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Share Interview Questions You've Been Asked

Discussion in 'Psychology [Psy.D. / Ph.D.]' started by jacobpsych, 02.17.10.

  1. jacobpsych

    jacobpsych

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    SDN Members don't see this ad. (About Ads)
    I realize there are a lot of posts spread around about interview questions. But I propose this:

    Post one line containing an interview question you have been asked, or you think might be asked.


    This will help those first timers, or even veterans think about what they would answer if given the question.
  2. jacobpsych

    jacobpsych

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    Why do you want to be a part of this program?
  3. neuropsyance

    neuropsyance

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    My personal favorite from my first interview.....

    "If you could start your dissertation right now, what would it be?"
  4. psychstudent613

    psychstudent613

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    what are your hobbies?
    What do you do for fun? (and not your internships ect)
  5. psychstudent613

    psychstudent613

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    If you did poorly in one subject (or less than your average, got a W ect)- Why?

    oh, and great topic- thanks!
  6. Buzzwordsoldier

    Buzzwordsoldier

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    Have been asked (and in turn asked): "Have you ever feared you were going crazy?"

    Wanted to be asked: "Will you have sex with me?" (just sayin')
    Last edited: 02.18.10
  7. Kat 22

    Kat 22

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    An interesting question was:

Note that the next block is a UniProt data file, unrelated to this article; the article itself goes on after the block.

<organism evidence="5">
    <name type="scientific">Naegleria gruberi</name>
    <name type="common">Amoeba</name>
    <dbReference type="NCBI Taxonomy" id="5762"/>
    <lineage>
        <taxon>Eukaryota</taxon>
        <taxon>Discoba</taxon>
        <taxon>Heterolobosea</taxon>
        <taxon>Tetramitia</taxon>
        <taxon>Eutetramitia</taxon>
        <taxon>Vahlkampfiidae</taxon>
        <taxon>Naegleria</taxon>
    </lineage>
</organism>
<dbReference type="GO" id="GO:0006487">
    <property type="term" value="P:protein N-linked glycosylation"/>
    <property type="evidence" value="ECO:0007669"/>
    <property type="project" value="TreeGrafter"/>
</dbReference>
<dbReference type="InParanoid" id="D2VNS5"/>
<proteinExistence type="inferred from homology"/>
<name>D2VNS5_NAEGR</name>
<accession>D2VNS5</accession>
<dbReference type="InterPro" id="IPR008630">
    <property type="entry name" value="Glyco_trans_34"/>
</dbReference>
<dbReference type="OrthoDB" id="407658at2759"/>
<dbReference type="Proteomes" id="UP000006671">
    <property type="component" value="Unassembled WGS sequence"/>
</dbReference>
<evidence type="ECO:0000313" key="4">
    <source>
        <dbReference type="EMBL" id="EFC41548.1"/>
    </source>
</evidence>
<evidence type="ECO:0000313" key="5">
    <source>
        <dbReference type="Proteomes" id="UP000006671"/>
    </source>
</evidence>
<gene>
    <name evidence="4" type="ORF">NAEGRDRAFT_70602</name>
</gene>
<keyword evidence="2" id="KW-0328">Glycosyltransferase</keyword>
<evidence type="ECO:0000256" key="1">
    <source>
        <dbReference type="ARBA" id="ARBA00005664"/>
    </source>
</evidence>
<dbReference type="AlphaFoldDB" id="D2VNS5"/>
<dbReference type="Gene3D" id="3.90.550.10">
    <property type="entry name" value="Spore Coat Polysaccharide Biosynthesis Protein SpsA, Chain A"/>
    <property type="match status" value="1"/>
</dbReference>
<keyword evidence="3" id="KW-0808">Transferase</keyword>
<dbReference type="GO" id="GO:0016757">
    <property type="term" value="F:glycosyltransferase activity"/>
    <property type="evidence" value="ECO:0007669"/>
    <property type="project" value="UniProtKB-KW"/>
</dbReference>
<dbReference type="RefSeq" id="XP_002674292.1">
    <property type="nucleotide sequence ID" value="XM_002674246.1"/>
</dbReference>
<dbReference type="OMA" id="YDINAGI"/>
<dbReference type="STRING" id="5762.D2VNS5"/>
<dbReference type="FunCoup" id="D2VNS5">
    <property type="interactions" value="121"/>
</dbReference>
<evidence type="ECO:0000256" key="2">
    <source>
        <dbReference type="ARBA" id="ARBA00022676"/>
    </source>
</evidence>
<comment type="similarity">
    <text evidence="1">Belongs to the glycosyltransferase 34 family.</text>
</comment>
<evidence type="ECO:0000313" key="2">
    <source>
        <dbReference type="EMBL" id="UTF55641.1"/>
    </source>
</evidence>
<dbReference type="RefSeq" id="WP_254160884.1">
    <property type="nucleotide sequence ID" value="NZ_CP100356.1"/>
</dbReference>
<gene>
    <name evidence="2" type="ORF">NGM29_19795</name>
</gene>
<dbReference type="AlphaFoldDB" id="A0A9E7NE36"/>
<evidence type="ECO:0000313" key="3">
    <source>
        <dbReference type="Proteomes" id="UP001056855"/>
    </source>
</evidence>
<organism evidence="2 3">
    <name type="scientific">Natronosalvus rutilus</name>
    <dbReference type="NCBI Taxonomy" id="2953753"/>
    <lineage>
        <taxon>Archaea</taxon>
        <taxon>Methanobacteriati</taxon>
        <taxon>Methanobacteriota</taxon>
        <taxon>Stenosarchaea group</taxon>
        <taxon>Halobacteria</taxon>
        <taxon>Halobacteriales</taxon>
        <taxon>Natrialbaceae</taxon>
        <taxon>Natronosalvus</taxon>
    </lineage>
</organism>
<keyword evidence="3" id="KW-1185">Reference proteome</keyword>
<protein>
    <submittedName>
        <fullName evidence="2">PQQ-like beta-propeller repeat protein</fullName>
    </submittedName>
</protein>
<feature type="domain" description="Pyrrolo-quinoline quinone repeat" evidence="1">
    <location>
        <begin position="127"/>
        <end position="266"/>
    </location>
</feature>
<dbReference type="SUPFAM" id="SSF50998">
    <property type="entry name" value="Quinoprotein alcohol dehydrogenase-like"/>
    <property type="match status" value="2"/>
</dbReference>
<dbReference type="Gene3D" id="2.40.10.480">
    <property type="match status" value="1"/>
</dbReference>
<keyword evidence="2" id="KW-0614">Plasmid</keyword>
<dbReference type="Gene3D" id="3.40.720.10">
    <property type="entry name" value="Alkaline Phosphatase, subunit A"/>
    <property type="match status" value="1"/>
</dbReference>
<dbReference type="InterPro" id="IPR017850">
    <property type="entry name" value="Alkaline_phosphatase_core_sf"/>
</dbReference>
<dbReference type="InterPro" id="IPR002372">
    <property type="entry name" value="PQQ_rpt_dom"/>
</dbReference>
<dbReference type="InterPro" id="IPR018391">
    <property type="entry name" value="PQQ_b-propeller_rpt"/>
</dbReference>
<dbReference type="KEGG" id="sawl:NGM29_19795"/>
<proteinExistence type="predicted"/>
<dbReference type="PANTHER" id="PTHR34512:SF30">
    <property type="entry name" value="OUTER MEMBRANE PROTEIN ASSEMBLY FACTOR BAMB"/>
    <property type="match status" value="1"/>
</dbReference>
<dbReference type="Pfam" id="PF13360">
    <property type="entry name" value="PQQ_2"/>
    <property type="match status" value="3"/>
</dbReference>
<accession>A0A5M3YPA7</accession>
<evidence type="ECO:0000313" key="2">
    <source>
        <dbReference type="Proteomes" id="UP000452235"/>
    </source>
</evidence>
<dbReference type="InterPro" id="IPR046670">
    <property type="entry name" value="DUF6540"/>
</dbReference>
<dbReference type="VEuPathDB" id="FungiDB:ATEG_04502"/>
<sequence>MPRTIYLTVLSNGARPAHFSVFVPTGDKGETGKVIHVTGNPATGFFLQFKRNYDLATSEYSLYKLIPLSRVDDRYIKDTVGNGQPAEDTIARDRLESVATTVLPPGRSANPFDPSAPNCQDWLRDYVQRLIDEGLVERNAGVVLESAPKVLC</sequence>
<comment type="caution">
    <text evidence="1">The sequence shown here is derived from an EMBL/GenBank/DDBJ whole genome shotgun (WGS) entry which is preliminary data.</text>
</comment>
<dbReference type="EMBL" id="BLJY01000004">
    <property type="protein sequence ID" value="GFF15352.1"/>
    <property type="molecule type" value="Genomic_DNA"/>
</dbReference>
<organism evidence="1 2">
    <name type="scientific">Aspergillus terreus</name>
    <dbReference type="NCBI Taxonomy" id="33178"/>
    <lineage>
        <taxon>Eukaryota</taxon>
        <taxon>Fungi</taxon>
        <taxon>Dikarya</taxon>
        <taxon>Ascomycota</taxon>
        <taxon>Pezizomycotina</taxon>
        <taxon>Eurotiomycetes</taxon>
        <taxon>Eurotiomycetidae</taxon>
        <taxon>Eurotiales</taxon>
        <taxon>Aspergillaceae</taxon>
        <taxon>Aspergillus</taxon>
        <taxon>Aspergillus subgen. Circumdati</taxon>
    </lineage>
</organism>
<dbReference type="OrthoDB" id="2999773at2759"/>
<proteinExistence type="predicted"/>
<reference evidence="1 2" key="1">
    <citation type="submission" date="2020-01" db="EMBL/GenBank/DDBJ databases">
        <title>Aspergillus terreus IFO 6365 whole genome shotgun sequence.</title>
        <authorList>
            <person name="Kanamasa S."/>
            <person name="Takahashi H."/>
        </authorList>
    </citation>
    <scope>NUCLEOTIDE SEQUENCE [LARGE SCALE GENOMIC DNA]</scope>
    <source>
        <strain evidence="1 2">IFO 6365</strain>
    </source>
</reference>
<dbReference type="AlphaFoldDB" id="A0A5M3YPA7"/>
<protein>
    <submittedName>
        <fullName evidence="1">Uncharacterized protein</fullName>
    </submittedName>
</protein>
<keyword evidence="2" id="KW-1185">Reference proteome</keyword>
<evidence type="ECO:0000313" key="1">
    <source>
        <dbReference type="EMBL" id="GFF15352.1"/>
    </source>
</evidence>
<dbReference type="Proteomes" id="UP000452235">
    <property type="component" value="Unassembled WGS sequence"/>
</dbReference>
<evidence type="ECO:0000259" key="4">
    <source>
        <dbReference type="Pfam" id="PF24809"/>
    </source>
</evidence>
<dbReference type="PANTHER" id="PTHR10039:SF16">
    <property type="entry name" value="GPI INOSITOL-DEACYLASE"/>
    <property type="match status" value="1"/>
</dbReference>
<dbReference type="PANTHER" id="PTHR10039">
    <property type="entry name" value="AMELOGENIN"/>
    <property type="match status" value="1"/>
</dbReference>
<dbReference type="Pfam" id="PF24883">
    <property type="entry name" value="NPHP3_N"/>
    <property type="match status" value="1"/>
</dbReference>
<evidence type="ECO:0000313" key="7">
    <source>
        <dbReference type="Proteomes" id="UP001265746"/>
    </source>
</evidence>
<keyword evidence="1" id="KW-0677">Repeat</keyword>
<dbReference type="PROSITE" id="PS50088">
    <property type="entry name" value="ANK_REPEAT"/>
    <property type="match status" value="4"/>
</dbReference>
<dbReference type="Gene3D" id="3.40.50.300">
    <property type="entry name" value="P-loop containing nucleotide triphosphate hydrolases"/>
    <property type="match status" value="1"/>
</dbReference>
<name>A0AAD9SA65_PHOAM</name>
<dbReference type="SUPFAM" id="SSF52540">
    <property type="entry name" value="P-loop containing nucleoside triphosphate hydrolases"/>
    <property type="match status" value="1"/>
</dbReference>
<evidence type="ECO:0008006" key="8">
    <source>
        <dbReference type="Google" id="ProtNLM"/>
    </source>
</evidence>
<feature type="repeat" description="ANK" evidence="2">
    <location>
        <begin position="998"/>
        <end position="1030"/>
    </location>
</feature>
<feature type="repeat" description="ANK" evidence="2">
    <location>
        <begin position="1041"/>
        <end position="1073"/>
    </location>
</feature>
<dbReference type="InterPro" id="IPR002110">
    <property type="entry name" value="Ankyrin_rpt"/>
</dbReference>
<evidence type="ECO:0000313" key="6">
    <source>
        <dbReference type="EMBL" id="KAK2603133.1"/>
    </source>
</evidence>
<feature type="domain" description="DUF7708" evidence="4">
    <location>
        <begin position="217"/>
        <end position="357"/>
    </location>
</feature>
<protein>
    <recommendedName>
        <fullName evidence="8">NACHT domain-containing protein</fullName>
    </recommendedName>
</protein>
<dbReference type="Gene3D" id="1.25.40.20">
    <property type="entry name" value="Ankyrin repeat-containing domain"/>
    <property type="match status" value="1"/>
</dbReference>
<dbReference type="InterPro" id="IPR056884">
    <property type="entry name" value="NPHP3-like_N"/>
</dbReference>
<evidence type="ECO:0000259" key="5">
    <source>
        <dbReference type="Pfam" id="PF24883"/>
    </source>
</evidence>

What did you learn about human behaviour through your volunteer experiences?

    One question that caught me off guard was:

    POI: I use critical psychology as my standpoint to analyze information. Do you know what that is?
    My answer: I'm vaguely familiar with the term.
    POI: Oh? Define it.
    Me: :eek:
  8. bookends

    bookends

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    hahaha oh man, too funny. i have my first interview this weekend so i'm sure i'll encounter some awkwardness like this
  9. Thirdxthecharm

    Thirdxthecharm

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    My first interview question was:
    What do you believe is the etiology of psychological disorders?
  10. Chenelsea3

    Chenelsea3

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    background: i'm interested in using ERP and fMRI

    Question: Why do you need to use ERP and fMRI to look at psychopathology? What do they tell you that behavioral measures can't?

    And he then continued to question me for about 10 minutes on my answers... :scared:
  11. childpsych479

    childpsych479

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    Great thread.

    I'm interested in depression in children and adolescents. Two most interesting/surprising questions I've had:

    1) Do you think there is a difference between child depression and adult depression? (from POI)

    2) What would it be like for you to be a therapist? (from DCT at a VERY research heavy program)

    I've also gotten the "if you had all the grant money in the world, what would you want to research and what questions would you want to ask?" It's not easy to answer but I've gotten it a few times now so that helps!
  12. clinicalpsyapp

    clinicalpsyapp

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    I had a non-mentor faculty interviewer ask what my favorite study that I've worked on was and why. Between undergrad, a year off doing research, and my masters program, I have probably worked on about 10 or 11 different studies. This question kind of caught me off guard!
  13. nycegurl

    nycegurl

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    Well I haven't had a real interview yet but when I had a mock interview my professor asked:

    Why do you want to be a [insert your future career goal]?

    (my goal is to become a university counselor by the way)...I started talking about mental health needs and he thought it was generic :(
  14. krisrox

    krisrox

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    "What kind of lab environment could you NOT work well in?"

    One faculty member kept grilling me about my UG school's basketball team. I've only been to three games! (And told him this, yet he still wanted to talk about it?)